UPDATED 9/10/15: It seems that the anti-vaccine crowd has heard of this blog post and are now all up in a roar about it. They’re going as far as doxxing me on Facebook:
Sigh. Will they ever learn?
Unlike some of my colleagues, I’m not much for theatricality and deception. (Though I’ve heard that they are powerful weapons against the uninitiated.) When confronting antivaxxers, I like to be a little snarky, a little insolent, but always throw science and reason at them. There are some rules that I won’t break when arguing with antivax jerks.
First, I won’t “hit them where it hurts” and bring up their families, even if their family history is sure to get them riled up or even hurt them. It’s not fair. We all have relatives that we’d rather keep in the shadows, or things have happened in our lives that we would rather not look back on. Second, I don’t threaten to contact their employers. I did that one time and nothing happened. Then someone did it to me and caused a lot of trouble for me. (You would think that a health department wouldn’t give in to anti-vaccine demands?) Third, I don’t get into theological discussions. A lot of antivaxxers like to claim that God created a “perfect immune system” and that vaccines ruin that “perfection.” It’s too easy to remind them that, theologically speaking, ever since the “Fall of Man,” there hasn’t been anything perfect about our bodies.
I try to stick to science and reason. It’s a good strategy.
However, in the last few days, I have been enjoying a good, old-fashioned “goating” of an anti-vaccine Facebook page.
A “goating” occurs something like this:
- A Facebook page is created for some purpose. In this case, it was a page called “Troll-Free Vaccine Discussion.” It was a forum for anti-vaccine people to get together and discuss anti-vaccine stuff, like how to get out of vaccine requirements or how to counter scientific arguments for vaccination.
- A person who opposes the views of the group joins under a pseudonym or fake profile. In this case, a pro-vaccine person asked to join the “Troll-Free Vaccine Discussion” group. Under what circumstances they joined is not clear at this time.
- The infiltrator takes some time observing the group, perhaps even contributing to it. They will then gain the trust of the group’s administrator(s). With a lot of patience, our pro-vaccine person waited for the right time to befriend the anti-vaccine administrator(s). Some time later, the pro-vaccine person asked to be made an administrator of the group. (Or they were asked.)
- Armed with administrator privileges, the infiltrator blocks out all of the other administrators and they and their friends begin posting meme after meme about goats.
- The rest of the group’s members are then left in confusion as to what is going on. Sure, some of them try to fight back, but it’s to no avail. Their group has been taken over. In this case, the group was flooded with pro-vaccine people, all posting arguments for vaccination, goat memes, and shutting down any attempt by the anti-vaccine people to try and continue their echo chamber.
- After a few days of goating, the new administrator closes the group, leaving it a desolate wasteland of goat memes and scattered anti-vaccine people.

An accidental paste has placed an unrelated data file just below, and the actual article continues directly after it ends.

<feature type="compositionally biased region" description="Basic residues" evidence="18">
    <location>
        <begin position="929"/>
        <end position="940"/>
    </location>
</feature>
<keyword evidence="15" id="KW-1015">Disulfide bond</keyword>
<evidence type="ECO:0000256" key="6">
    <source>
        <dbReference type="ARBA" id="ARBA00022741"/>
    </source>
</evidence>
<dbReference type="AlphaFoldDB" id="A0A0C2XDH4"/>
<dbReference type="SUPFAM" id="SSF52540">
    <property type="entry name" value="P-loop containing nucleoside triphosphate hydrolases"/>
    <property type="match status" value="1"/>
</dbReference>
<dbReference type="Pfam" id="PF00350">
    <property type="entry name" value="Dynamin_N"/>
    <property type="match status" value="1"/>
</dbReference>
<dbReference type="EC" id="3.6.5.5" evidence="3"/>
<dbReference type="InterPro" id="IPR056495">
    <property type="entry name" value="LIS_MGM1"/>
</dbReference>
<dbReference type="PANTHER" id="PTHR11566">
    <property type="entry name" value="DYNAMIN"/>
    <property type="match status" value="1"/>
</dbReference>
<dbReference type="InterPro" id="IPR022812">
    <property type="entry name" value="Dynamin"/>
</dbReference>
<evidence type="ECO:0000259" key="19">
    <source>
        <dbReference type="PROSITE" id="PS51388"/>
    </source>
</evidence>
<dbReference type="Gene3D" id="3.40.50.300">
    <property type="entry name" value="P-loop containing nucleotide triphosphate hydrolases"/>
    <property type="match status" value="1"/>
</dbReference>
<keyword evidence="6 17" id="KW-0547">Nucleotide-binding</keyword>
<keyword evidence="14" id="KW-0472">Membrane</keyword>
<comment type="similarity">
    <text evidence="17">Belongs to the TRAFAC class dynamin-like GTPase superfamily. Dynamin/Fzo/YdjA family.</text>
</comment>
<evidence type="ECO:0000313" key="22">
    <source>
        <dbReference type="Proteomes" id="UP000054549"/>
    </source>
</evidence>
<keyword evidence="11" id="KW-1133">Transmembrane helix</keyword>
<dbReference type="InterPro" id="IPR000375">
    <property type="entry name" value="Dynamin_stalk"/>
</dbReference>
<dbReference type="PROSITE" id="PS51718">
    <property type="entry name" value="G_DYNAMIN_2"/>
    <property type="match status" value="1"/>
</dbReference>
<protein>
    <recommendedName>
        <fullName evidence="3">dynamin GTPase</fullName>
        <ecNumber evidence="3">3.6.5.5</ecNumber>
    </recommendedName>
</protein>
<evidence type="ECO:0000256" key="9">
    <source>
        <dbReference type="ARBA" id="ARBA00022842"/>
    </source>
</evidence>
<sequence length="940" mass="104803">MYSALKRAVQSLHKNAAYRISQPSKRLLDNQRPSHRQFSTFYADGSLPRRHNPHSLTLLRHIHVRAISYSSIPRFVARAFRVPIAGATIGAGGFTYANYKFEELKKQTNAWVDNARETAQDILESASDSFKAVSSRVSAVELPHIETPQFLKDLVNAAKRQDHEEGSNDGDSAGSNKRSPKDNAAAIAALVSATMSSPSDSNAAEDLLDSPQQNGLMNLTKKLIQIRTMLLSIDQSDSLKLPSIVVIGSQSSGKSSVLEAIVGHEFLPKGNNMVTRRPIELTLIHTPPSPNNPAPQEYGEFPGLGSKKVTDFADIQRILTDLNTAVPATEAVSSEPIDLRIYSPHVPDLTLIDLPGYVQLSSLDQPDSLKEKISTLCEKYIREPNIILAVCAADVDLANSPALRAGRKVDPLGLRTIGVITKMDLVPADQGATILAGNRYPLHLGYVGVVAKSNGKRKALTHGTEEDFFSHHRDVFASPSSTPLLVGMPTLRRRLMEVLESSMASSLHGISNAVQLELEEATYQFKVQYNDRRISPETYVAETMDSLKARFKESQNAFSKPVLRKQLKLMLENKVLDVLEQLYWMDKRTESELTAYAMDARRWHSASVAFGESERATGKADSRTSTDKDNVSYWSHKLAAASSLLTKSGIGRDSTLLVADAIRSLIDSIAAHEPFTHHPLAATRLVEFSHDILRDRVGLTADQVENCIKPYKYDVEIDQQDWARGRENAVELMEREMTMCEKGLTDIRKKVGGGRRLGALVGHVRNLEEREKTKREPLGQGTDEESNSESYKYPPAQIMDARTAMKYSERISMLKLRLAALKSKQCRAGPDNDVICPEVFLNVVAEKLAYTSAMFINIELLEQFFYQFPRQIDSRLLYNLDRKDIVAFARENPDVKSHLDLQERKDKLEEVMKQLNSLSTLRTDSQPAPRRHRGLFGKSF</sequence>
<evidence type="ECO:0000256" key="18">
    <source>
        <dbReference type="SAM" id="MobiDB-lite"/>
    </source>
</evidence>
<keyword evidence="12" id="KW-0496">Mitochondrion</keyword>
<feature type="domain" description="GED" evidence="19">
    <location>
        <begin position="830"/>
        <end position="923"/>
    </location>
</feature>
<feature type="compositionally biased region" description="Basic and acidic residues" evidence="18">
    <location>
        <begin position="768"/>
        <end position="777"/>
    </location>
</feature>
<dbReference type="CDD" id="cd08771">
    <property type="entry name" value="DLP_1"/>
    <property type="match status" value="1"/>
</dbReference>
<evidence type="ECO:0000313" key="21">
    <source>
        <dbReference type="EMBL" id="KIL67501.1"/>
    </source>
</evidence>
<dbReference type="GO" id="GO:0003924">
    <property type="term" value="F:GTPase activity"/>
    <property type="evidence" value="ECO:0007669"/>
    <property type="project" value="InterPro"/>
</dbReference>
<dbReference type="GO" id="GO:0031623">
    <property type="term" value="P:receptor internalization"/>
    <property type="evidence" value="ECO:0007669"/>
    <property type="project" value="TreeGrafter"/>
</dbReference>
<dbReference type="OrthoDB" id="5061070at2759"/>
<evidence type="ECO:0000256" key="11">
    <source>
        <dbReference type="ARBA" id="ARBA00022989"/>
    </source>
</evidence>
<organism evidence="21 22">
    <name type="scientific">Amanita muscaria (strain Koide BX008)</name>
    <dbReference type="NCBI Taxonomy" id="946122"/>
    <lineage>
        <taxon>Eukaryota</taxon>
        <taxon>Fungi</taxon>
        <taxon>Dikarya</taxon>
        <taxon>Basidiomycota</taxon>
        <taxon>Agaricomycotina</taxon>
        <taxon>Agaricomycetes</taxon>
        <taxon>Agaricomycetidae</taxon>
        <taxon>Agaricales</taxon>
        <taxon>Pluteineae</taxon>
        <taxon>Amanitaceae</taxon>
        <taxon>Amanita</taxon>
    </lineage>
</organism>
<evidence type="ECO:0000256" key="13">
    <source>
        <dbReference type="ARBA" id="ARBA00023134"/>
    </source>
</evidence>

This is exactly what happened to this group, with a minor variant. In this case, the group was started as a “honeypot” for antivaxxers to join. Once enough of them joined, the goating began, leaving all the antivax members confused and scared… Scared because they were outed as antivaxxers. Remember, the group was supposed to be secret.
Anyway, a couple of mornings ago, I found an invitation from a friend to join the group and begin the goating. By the time I joined the group, the goating was already in full force:
As I mentioned before, the antivaxxers lost their collective minds. For example, this “nurse” showed up and tried to convince everyone that vaccines were evil because she herself had “basically interrupted sids” (sic):
You can click on her profile and see that she claims to have worked at a hospital, which is scary if true.
If you’re interested in how the goating stunt got started, back in 2012, a group of internet “trolls” goated the Facebook page of an “independent congressional candidate” who had it coming to her:
“From what I understand (and please feel free to correct me if I’m wrong), it all began when a group of liberal trolls began trolling a 2012 independent congressional candidate by the name of Norma Jean Stevens who used an alias of “Samantha Adams” on Facebook. The trolling was well deserved as she was somewhat, er, shall we say unhinged? (Think anti-Semitic rants combined with a desire to rally teabaggers and overthrow the government.) It was soon discovered that Ms. Stevens/Adams had a fondness for goats. Hence, the goats were released and have been running rampant over deplorable Facebook pages ever since. (The Norma Jean Stevens fun has all but vanished from Facebook; if you’re interested, Craig Egan’s got some hilarious YouTube vids highlighting the insanity.)”
Here is one of those YouTube videos (contains harsh language):
And another one where she calls into a radio show (more harsh language):
Finally, “there are no terrorists” and we don’t deserve “neither liberty nor freedom”:
René F. Najera, DrPH
I'm a Doctor of Public Health, having studied at the Johns Hopkins University Bloomberg School of Public Health.
All opinions are my own and in no way represent anyone else or any of the organizations for which I work.
About History of Vaccines: I am the editor of the History of Vaccines site, a project of the College of Physicians of Philadelphia. Please read the About page on the site for more information.
About Epidemiological: I am the sole contributor to Epidemiological, my personal blog to discuss all sorts of issues. It also has an About page you should check out.